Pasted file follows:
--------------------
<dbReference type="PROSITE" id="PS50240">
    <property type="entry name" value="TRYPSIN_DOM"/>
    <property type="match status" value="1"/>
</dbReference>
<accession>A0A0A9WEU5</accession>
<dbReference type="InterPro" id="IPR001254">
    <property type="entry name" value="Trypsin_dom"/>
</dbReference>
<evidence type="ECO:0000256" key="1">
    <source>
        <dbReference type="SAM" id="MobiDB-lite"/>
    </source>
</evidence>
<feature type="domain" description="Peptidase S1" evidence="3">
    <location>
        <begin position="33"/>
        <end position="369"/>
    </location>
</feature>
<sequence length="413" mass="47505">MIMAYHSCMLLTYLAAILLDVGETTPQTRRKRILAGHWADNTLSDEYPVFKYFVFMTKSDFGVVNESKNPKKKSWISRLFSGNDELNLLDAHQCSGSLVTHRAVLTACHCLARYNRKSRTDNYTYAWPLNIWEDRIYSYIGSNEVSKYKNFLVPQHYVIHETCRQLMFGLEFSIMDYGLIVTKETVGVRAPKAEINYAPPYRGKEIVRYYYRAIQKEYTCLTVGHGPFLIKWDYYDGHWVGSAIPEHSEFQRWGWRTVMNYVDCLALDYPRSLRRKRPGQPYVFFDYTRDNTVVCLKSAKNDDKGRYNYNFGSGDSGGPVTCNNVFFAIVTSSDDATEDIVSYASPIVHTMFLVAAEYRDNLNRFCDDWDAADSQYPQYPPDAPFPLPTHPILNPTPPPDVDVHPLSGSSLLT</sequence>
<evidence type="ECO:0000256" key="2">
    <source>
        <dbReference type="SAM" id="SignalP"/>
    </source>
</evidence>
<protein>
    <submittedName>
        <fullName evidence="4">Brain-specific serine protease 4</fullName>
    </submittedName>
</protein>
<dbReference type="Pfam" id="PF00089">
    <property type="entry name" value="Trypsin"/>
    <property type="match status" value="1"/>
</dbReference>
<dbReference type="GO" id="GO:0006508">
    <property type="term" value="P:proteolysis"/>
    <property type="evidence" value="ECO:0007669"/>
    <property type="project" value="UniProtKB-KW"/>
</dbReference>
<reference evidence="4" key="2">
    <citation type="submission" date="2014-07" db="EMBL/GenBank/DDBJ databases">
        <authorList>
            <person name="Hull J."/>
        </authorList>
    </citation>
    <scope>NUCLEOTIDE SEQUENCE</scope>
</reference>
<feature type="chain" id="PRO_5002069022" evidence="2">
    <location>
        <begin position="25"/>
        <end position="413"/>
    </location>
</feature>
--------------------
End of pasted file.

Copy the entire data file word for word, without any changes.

<dbReference type="PROSITE" id="PS50240">
    <property type="entry name" value="TRYPSIN_DOM"/>
    <property type="match status" value="1"/>
</dbReference>
<accession>A0A0A9WEU5</accession>
<dbReference type="InterPro" id="IPR001254">
    <property type="entry name" value="Trypsin_dom"/>
</dbReference>
<evidence type="ECO:0000256" key="1">
    <source>
        <dbReference type="SAM" id="MobiDB-lite"/>
    </source>
</evidence>
<feature type="domain" description="Peptidase S1" evidence="3">
    <location>
        <begin position="33"/>
        <end position="369"/>
    </location>
</feature>
<sequence length="413" mass="47505">MIMAYHSCMLLTYLAAILLDVGETTPQTRRKRILAGHWADNTLSDEYPVFKYFVFMTKSDFGVVNESKNPKKKSWISRLFSGNDELNLLDAHQCSGSLVTHRAVLTACHCLARYNRKSRTDNYTYAWPLNIWEDRIYSYIGSNEVSKYKNFLVPQHYVIHETCRQLMFGLEFSIMDYGLIVTKETVGVRAPKAEINYAPPYRGKEIVRYYYRAIQKEYTCLTVGHGPFLIKWDYYDGHWVGSAIPEHSEFQRWGWRTVMNYVDCLALDYPRSLRRKRPGQPYVFFDYTRDNTVVCLKSAKNDDKGRYNYNFGSGDSGGPVTCNNVFFAIVTSSDDATEDIVSYASPIVHTMFLVAAEYRDNLNRFCDDWDAADSQYPQYPPDAPFPLPTHPILNPTPPPDVDVHPLSGSSLLT</sequence>
<evidence type="ECO:0000256" key="2">
    <source>
        <dbReference type="SAM" id="SignalP"/>
    </source>
</evidence>
<protein>
    <submittedName>
        <fullName evidence="4">Brain-specific serine protease 4</fullName>
    </submittedName>
</protein>
<dbReference type="Pfam" id="PF00089">
    <property type="entry name" value="Trypsin"/>
    <property type="match status" value="1"/>
</dbReference>
<dbReference type="GO" id="GO:0006508">
    <property type="term" value="P:proteolysis"/>
    <property type="evidence" value="ECO:0007669"/>
    <property type="project" value="UniProtKB-KW"/>
</dbReference>
<reference evidence="4" key="2">
    <citation type="submission" date="2014-07" db="EMBL/GenBank/DDBJ databases">
        <authorList>
            <person name="Hull J."/>
        </authorList>
    </citation>
    <scope>NUCLEOTIDE SEQUENCE</scope>
</reference>
<feature type="chain" id="PRO_5002069022" evidence="2">
    <location>
        <begin position="25"/>
        <end position="413"/>
    </location>
</feature>